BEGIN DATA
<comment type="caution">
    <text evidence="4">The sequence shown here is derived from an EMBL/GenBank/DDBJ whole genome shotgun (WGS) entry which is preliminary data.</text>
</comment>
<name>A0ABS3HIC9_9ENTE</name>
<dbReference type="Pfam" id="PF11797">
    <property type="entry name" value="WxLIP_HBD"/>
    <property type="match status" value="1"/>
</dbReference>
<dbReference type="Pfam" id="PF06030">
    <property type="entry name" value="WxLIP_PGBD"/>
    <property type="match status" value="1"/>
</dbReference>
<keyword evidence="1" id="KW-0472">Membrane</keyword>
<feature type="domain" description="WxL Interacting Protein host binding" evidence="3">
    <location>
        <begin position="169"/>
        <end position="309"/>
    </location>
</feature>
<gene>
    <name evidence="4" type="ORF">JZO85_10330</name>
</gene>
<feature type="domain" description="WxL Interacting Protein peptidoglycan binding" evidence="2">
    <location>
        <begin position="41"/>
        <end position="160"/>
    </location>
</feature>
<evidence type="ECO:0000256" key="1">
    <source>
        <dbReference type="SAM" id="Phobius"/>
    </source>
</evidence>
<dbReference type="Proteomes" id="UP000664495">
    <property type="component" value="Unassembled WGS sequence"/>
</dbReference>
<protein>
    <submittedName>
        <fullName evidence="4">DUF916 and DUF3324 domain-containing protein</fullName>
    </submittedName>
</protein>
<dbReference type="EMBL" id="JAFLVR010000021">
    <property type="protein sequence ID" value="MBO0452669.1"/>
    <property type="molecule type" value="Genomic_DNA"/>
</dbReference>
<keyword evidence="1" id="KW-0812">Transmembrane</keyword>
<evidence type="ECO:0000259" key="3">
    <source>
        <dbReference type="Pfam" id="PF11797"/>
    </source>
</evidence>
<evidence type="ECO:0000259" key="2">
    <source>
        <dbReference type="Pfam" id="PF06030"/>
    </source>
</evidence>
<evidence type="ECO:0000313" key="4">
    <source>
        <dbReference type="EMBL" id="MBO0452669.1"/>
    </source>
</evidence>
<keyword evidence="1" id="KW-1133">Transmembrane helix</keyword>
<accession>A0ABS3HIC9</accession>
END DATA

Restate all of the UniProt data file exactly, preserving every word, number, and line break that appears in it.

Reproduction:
<comment type="caution">
    <text evidence="4">The sequence shown here is derived from an EMBL/GenBank/DDBJ whole genome shotgun (WGS) entry which is preliminary data.</text>
</comment>
<name>A0ABS3HIC9_9ENTE</name>
<dbReference type="Pfam" id="PF11797">
    <property type="entry name" value="WxLIP_HBD"/>
    <property type="match status" value="1"/>
</dbReference>
<dbReference type="Pfam" id="PF06030">
    <property type="entry name" value="WxLIP_PGBD"/>
    <property type="match status" value="1"/>
</dbReference>
<keyword evidence="1" id="KW-0472">Membrane</keyword>
<feature type="domain" description="WxL Interacting Protein host binding" evidence="3">
    <location>
        <begin position="169"/>
        <end position="309"/>
    </location>
</feature>
<gene>
    <name evidence="4" type="ORF">JZO85_10330</name>
</gene>
<feature type="domain" description="WxL Interacting Protein peptidoglycan binding" evidence="2">
    <location>
        <begin position="41"/>
        <end position="160"/>
    </location>
</feature>
<evidence type="ECO:0000256" key="1">
    <source>
        <dbReference type="SAM" id="Phobius"/>
    </source>
</evidence>
<dbReference type="Proteomes" id="UP000664495">
    <property type="component" value="Unassembled WGS sequence"/>
</dbReference>
<protein>
    <submittedName>
        <fullName evidence="4">DUF916 and DUF3324 domain-containing protein</fullName>
    </submittedName>
</protein>
<dbReference type="EMBL" id="JAFLVR010000021">
    <property type="protein sequence ID" value="MBO0452669.1"/>
    <property type="molecule type" value="Genomic_DNA"/>
</dbReference>
<keyword evidence="1" id="KW-0812">Transmembrane</keyword>
<evidence type="ECO:0000259" key="3">
    <source>
        <dbReference type="Pfam" id="PF11797"/>
    </source>
</evidence>
<evidence type="ECO:0000259" key="2">
    <source>
        <dbReference type="Pfam" id="PF06030"/>
    </source>
</evidence>
<evidence type="ECO:0000313" key="4">
    <source>
        <dbReference type="EMBL" id="MBO0452669.1"/>
    </source>
</evidence>
<keyword evidence="1" id="KW-1133">Transmembrane helix</keyword>
<accession>A0ABS3HIC9</accession>